All good things must come to end — including, after nearly four years, my contributions to this column. “Retail Rap” will soon be forging on without me. This is the first of two final columns I’ll be contributing, and I’ll beg your indulgence if I wax nostalgic at times in this, column number 99, and in my last submission two weeks from now, Retail Rap number 100. In an industry that is always focused on the next big thing, I thought for this weeks Retail Rap it would be fitting to talk about what’s next, and about where the future of the retail industry and retail real estate might be headed. Since one of the best ways to figure out where you’re going is to look at where you’ve been, I went back and took a closer look at all of the previous 98 entries in the Retail Rap series.
By looking at the most popular words — shown in the word cloud above — it gave me some insights into topics that have been most critical to our industry these past few years.
Some of what the word cloud showed was expected—or at least unsurprising. While the words less and more both appeared, for example, there has clearly been a whole lot more of more and less of less over the years. For an industry which thrives on optimism and a relentless forward momentum, that seems appropriate. In a way, more is almost literally the name of the game.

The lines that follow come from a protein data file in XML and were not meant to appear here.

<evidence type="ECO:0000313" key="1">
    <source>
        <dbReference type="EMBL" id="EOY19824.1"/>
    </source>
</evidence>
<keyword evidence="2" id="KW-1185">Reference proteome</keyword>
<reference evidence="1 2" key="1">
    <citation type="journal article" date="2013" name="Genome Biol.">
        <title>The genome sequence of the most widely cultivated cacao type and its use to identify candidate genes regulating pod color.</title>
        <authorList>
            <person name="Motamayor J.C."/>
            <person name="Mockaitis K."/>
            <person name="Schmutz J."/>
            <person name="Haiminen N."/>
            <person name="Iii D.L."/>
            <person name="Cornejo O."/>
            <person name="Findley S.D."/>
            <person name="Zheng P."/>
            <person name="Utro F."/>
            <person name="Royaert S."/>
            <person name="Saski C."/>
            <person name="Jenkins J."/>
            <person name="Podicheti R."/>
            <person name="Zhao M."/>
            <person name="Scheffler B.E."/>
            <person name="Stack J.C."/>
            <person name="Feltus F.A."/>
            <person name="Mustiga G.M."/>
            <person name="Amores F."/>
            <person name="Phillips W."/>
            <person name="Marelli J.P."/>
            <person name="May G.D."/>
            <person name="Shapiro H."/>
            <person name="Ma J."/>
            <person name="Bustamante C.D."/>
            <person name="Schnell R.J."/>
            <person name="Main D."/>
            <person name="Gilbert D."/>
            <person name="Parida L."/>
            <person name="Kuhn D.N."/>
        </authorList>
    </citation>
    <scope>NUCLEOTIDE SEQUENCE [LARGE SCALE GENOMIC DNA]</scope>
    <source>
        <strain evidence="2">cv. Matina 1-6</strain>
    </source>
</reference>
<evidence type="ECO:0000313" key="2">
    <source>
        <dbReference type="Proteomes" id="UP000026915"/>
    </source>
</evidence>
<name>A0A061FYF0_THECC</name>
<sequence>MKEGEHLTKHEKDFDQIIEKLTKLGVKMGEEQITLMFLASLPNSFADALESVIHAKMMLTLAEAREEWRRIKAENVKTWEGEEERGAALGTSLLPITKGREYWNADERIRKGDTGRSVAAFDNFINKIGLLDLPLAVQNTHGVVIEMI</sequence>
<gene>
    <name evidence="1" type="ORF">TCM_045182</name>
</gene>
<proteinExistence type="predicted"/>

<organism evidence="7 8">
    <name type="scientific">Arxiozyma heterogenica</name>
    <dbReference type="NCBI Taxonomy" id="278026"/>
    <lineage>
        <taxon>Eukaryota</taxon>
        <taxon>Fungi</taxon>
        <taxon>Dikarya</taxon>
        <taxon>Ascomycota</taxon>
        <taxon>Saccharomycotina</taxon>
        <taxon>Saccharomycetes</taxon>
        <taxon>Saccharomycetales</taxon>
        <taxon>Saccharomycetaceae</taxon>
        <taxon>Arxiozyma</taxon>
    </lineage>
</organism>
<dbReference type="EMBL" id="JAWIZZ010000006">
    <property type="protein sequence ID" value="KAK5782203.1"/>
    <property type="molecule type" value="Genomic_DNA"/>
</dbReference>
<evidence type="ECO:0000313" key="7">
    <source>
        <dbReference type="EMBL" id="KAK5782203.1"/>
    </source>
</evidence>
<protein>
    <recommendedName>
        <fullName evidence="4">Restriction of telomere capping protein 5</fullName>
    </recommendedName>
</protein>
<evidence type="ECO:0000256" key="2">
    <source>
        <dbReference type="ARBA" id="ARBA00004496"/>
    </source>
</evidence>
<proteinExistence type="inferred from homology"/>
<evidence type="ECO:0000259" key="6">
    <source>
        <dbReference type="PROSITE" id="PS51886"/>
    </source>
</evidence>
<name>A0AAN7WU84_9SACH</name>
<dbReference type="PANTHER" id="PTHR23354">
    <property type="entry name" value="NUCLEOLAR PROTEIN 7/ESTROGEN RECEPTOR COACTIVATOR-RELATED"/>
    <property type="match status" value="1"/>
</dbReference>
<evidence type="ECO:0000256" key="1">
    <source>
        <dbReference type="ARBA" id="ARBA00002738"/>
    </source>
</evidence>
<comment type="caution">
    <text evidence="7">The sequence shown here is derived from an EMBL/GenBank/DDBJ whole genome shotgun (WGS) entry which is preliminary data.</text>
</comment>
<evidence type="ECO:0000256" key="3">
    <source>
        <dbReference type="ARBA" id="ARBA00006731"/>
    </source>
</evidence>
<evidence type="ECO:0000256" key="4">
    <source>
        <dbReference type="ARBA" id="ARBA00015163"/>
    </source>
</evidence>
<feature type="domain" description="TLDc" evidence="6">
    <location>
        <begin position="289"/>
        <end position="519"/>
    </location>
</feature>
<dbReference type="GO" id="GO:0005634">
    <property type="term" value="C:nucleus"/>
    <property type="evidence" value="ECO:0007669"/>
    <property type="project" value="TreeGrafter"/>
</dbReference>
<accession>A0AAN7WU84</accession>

I also thought it was interesting that while brick-and-mortar appears 92 times in 98 columns, the word mobileappears 84 times — and online makes an appearance an eye-opening 111 times. Our industry continues to evolve to find a natural equilibrium between those different distribution points. We do know that mobile and online sales are transforming retail in profound ways. One of the consequences of that transformation is a change in the way that we think about sales numbers. It’s not just a brick-and-mortar game anymore, and sales numbers that don’t account for new avenues and new variables can be misleading.
For my final Retail Rap, column number 100, I’ll lay out my thoughts on that issue (and some other ideas about what comes next for the industry). I hope you tune back in!
After reading this week’s Retail Rap, I’d like to hear your thoughts on what other issues you have seen as critical over the past few years? What have the biggest trends been that we haven’t discussed in this space?